Peltier Cooled Full Spectrum Modified

Canon Digital Rebel XS (1000D)

& Astro-Tech 127mm Triplet

Cherry Springs Dark Sky Park - April 10-15, 2010

by Gary Honis


Images were taken with a Peltier Cooled Full Spectrum Modified Canon Rebel XS (1000D). Overnight ambient temperatures during imaging ranged between 29 and 48 degrees Fahrenheit. Temperature of the peltier cooled camera ranged between 1 degree and 15 degrees Fahrenheit allowing for reduced noise long exposure imaging with the DSLR.

Telescope used for imaging was an Astro Tech 127mm ED APO Triplet refractor at prime. The Astro Tech 127 and ED80 refractor guide scope were mounted on an Orion Atlas EQ-G mount. The EQMOD ASCOM driver was used to drive the mount directly via an EQDIR interface module.

Equipment used:

DSLR Modification Service: I am selling and converting Canon 450D, 500D and 1000D DSLR cameras for astro imaging. CLICK HERE for details.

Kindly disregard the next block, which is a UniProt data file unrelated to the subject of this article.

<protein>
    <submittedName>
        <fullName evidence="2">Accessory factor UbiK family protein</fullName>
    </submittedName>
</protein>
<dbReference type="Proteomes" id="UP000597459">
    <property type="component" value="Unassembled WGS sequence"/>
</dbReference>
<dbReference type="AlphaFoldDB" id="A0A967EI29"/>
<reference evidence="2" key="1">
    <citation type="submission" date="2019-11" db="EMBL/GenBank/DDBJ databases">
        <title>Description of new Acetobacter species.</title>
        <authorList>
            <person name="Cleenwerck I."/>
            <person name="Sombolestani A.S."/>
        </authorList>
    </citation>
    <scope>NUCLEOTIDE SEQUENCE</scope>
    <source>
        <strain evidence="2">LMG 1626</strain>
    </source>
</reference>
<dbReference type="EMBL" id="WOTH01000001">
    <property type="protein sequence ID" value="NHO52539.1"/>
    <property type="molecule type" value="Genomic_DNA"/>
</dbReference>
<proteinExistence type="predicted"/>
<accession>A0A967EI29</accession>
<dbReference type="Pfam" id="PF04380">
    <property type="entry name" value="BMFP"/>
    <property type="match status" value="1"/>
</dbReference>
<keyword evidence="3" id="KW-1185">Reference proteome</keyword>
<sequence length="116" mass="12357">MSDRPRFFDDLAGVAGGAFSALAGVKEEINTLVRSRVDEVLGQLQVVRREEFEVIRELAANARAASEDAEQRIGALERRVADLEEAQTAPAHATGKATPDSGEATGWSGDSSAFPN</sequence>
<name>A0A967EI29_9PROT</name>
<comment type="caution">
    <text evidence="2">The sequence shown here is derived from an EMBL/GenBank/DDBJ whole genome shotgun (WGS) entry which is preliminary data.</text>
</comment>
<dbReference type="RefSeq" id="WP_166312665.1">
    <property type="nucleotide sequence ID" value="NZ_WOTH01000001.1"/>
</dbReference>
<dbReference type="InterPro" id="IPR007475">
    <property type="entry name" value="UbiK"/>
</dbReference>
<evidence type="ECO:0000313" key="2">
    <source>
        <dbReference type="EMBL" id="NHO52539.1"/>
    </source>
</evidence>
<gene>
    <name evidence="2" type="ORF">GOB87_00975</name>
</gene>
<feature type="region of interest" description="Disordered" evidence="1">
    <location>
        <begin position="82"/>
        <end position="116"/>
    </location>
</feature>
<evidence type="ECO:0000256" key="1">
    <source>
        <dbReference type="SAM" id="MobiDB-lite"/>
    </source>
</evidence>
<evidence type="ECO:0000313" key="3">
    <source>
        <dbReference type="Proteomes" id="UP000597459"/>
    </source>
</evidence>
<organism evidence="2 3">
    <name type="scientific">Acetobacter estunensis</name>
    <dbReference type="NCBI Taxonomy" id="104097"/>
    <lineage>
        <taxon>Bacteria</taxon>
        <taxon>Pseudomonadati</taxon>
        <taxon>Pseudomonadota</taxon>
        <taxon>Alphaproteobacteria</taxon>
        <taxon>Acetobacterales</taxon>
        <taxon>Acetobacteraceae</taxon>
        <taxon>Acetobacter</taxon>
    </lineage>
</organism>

Field Setup:

I set up in the upper field and was later joined by Elliott McKinley.

Interesting Clouds:

Image was taken on morning of April 14 as a group of filamentary cirrus clouds appeared briefly.

Venus and Mercury:

Image was taken of Venus and Mercury at 8:30pm on April 13 just after sunset with Full Spectrum Modified Canon 1000D and camera lens:



M101 - The Pinwheel Galaxy - Full Frame:

30 five-minute exposures at ISO 1600 were combined using DeepSkyStacker and reduced in size for display (1000X667):


M106 - Spiral Galaxy - Full Frame:

51 five-minute exposures at ISO 1600 were combined using DeepSkyStacker and reduced in size for display (1000X667):


IC1318 (Butterfly) Complex - Full Frame:

30 five-minute exposures at ISO 1600 were combined using DeepSkyStacker and reduced in size for display (1000X667):